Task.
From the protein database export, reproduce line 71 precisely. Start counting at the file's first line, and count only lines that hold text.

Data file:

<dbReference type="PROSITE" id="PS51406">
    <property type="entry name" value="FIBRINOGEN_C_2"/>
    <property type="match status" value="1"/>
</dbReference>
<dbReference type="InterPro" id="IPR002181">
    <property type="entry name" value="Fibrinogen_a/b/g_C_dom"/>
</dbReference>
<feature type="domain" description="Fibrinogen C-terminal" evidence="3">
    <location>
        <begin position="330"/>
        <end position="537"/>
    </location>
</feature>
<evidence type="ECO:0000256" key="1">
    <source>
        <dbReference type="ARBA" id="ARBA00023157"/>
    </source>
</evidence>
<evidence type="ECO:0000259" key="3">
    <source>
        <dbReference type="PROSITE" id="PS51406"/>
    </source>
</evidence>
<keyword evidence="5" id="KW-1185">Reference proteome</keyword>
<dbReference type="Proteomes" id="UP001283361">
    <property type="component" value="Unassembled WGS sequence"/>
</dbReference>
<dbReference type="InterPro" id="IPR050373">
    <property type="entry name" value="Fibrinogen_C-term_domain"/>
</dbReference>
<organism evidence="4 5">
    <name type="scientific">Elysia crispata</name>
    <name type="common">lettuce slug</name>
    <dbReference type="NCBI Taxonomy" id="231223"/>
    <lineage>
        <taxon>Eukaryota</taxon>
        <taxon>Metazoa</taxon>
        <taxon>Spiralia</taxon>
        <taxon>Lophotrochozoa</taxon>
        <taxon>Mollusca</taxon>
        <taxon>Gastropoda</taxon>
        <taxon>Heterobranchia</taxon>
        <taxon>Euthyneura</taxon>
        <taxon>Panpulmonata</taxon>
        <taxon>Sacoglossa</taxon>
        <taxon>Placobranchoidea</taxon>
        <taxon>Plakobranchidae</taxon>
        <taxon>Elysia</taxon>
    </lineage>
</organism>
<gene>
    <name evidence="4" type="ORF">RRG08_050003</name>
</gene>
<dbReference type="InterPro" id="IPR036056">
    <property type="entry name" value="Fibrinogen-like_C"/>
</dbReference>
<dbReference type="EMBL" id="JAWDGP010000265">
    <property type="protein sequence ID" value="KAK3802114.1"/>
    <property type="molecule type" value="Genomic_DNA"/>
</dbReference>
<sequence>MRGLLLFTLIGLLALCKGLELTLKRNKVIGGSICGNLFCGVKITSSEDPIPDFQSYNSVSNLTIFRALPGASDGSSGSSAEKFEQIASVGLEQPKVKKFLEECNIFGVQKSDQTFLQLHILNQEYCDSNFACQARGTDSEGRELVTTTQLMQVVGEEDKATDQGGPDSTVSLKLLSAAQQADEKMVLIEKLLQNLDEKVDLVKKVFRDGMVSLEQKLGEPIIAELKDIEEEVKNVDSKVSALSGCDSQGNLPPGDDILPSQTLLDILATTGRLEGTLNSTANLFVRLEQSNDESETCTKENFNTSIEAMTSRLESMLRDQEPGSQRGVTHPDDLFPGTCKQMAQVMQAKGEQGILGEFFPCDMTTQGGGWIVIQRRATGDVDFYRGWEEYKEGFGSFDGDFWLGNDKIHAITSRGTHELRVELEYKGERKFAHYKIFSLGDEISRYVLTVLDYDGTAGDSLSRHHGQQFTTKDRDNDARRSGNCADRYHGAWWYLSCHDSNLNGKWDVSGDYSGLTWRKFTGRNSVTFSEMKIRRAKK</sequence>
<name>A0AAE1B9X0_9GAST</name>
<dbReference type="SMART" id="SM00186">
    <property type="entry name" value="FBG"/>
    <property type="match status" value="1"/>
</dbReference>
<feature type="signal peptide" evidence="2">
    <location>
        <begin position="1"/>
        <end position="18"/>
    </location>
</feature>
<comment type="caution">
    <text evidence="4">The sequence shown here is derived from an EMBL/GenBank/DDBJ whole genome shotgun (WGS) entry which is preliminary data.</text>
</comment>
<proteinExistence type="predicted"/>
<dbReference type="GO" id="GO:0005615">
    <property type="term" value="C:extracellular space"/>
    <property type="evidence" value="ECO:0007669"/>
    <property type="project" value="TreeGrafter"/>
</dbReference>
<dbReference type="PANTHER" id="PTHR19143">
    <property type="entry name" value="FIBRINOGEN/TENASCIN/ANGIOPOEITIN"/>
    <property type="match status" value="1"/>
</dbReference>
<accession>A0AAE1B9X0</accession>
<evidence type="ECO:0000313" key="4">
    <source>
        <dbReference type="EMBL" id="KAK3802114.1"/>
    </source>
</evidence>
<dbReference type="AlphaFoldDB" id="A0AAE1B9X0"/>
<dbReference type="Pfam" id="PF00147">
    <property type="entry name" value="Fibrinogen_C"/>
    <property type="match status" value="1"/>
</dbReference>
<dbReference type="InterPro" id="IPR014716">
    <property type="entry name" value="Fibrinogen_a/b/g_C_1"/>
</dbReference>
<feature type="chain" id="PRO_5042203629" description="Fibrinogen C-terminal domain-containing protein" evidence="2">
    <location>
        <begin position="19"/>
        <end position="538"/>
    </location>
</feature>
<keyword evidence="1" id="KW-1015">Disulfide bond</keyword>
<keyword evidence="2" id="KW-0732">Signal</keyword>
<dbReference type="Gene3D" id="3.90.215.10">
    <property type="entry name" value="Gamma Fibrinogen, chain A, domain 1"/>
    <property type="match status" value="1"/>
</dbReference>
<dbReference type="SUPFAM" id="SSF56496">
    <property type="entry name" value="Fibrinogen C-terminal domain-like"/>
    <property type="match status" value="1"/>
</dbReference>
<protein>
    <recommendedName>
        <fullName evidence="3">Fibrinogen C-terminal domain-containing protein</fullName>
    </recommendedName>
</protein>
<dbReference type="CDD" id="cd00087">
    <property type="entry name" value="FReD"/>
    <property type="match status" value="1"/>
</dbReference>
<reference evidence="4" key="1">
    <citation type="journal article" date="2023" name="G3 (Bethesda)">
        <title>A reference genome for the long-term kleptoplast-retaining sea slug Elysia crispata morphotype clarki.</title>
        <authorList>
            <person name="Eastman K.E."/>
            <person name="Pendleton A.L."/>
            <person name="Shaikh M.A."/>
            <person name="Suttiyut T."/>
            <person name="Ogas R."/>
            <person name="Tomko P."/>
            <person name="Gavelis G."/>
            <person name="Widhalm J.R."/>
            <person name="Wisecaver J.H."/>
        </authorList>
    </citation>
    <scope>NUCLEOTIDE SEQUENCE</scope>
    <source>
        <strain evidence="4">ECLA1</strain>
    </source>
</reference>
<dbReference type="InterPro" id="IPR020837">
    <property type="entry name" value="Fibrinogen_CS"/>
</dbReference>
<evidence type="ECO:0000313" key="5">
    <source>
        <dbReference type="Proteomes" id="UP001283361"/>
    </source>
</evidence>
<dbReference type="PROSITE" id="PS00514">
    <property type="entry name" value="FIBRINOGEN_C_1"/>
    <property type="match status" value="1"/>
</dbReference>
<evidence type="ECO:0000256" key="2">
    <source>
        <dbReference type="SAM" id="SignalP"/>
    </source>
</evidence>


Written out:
    </location>